A few kilometres further to the East, some of the turbines at the Hau Nui wind farm. There is a public lookout from which six of the fifteen turbines are visible and four of them were ticking over in the light breeze.

The wreck of the Opua at Tora

By lunch time I was at Tora. To my great delight, the wreck of the collier, Opua was more accessible than I have seen it on previous visits. A combination of low tide and near calm sea allowed me to clamber over the rocks on which it was wrecked without loss of life on October 2, 1926. If I had stronger ankles and a better sense of balance, or was willing to get wet, I might have got closer still. As it was I was about 30 metres from the wreck, and could see much detail. This view is near the stern. We can see the rudder pintle at the left and  the top of the toppled triple expansion steam engine is visible just to the right of the great bulk of the boiler.



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August 9, 2017 … a thing of shreds and patches*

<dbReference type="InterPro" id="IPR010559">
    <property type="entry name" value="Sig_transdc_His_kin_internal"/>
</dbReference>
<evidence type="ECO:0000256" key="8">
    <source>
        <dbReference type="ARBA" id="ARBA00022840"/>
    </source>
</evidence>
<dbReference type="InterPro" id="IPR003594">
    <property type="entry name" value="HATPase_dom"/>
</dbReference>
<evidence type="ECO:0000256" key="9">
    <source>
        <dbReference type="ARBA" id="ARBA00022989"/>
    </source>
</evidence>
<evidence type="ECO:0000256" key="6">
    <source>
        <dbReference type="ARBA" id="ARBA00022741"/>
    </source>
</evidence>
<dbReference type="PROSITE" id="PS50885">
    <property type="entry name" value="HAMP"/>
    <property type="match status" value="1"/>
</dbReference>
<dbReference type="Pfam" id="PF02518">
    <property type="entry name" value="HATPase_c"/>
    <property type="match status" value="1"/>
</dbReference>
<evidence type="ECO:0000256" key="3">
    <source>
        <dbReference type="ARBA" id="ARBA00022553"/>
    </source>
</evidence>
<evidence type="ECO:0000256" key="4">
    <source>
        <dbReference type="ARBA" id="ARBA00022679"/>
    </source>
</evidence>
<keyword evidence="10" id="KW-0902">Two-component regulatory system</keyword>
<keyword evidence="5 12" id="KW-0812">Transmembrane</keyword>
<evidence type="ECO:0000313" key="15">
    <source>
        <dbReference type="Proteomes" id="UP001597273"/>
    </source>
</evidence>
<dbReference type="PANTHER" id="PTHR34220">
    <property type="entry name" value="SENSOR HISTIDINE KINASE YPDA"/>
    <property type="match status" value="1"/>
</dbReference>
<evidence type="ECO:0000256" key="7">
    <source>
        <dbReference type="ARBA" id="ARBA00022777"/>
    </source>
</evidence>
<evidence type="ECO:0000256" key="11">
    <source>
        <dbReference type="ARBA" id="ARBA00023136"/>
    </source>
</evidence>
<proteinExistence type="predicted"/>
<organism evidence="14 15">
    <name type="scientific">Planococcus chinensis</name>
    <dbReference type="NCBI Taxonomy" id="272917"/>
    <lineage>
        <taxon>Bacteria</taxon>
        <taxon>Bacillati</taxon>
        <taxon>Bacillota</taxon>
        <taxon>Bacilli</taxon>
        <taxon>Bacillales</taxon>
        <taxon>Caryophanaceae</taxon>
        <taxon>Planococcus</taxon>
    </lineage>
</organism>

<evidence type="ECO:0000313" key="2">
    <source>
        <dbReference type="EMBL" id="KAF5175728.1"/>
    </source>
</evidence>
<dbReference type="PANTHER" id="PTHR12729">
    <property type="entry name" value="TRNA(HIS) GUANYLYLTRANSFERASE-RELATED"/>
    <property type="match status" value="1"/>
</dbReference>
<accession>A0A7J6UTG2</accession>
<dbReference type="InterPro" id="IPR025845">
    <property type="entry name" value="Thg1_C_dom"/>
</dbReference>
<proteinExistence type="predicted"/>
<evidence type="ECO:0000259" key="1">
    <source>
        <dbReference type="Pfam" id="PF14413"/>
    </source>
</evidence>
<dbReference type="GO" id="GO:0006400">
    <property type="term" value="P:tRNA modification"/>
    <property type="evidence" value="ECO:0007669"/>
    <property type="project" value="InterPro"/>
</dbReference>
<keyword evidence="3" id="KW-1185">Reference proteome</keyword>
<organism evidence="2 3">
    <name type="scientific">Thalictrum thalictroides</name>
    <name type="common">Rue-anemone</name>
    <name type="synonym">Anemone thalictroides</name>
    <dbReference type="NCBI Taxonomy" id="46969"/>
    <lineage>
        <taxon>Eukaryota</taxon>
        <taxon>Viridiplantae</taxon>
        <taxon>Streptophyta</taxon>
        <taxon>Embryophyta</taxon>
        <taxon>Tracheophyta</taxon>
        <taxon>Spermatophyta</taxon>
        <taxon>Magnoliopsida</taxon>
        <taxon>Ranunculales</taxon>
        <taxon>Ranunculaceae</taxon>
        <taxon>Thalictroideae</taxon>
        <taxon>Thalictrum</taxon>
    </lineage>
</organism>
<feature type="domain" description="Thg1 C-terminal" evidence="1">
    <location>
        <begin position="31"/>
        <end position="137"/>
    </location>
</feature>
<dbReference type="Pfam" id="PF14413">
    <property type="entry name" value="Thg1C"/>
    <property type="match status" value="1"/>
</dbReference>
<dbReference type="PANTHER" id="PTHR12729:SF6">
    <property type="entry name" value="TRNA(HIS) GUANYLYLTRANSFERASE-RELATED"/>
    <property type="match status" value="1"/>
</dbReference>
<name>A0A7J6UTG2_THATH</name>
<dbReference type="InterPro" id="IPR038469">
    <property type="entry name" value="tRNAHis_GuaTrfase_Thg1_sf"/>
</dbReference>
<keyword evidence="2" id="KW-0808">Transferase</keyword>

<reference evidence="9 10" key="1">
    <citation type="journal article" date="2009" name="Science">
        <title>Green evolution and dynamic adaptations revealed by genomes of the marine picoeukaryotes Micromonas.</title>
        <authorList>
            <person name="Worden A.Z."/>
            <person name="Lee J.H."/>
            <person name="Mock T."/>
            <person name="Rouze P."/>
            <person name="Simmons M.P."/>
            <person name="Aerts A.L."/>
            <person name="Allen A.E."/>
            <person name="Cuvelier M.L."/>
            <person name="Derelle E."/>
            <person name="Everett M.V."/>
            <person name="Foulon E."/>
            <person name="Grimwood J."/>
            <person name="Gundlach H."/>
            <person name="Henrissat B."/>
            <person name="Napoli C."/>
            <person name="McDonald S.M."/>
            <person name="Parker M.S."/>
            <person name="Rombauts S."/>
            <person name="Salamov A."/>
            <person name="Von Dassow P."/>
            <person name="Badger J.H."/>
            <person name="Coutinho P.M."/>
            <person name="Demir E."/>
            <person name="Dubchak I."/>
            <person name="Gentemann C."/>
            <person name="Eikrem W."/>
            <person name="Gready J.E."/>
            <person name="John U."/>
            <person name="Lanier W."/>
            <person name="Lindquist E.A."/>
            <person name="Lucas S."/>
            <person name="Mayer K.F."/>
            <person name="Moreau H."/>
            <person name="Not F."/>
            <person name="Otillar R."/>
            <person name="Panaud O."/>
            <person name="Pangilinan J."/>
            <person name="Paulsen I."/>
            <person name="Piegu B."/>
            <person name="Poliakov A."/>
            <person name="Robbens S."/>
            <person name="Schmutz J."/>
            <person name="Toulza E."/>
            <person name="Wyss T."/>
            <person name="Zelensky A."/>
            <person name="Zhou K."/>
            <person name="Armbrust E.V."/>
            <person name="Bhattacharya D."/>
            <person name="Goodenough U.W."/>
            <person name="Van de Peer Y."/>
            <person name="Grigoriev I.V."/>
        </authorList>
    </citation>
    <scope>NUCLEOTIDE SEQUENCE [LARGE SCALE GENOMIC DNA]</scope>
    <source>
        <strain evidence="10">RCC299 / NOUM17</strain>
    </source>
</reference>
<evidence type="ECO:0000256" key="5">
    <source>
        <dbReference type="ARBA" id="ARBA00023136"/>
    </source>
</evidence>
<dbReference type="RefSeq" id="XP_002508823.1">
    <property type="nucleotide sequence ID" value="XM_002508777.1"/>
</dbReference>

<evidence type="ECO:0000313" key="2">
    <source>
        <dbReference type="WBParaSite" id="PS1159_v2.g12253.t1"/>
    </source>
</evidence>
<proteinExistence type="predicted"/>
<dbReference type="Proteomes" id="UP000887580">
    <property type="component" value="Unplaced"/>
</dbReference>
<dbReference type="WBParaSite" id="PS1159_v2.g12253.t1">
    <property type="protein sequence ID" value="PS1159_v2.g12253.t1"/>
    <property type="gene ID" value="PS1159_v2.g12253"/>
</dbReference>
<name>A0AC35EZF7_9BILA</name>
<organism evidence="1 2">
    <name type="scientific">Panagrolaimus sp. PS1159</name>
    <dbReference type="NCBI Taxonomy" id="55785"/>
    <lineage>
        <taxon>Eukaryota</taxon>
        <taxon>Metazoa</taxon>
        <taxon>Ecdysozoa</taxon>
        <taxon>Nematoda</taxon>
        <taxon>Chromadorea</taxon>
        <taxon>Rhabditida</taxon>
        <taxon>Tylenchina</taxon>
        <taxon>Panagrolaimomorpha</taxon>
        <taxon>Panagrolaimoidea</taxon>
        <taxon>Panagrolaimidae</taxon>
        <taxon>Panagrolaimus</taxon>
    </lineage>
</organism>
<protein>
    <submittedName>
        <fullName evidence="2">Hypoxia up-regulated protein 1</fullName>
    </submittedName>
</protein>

There is little or no coherence to the images I have been catching recently, except that in each case, I have been trying to see. I want to look behind the obvious.

The as yet un-named building at 20 Customhouse Quay

My first image this time was taken on Customhouse Quay where a new building is nearing completion. It stands where the BP Tower once stood until it was deemed incapable of economical repair after recent earthquakes.  The new building is a steel structure with glass curtain cladding. It presents a bold face to the world though I had to work hard to get a full frontal image of it. I shall try again once it is complete.

Holy Trinity Anglican Church, Ohariu Valley.

In the depths of the Ohariu Valley, there is a one of those delightful little colonial churches built in Wellington’s earliest days. The Holy Trinity Anglican church was built in 1870 and is the oldest Anglican church still in active use in the region.

A new day begins in the Hutt Valley

I have often said that I am not a morning person, but there have been some interesting mornings recently. Perhaps it is the quality of the light sneaking through the curtains that wakes me. On one day last week, I opened the curtains and then literally ran for my camera, knowing that this would be a fleeting opportunity. Crepuscular rays are always interesting to me, but on this occasion they were aligned perfectly with the angles of the hills across the valley at Naenae. Within minutes of the shot, the light was gone.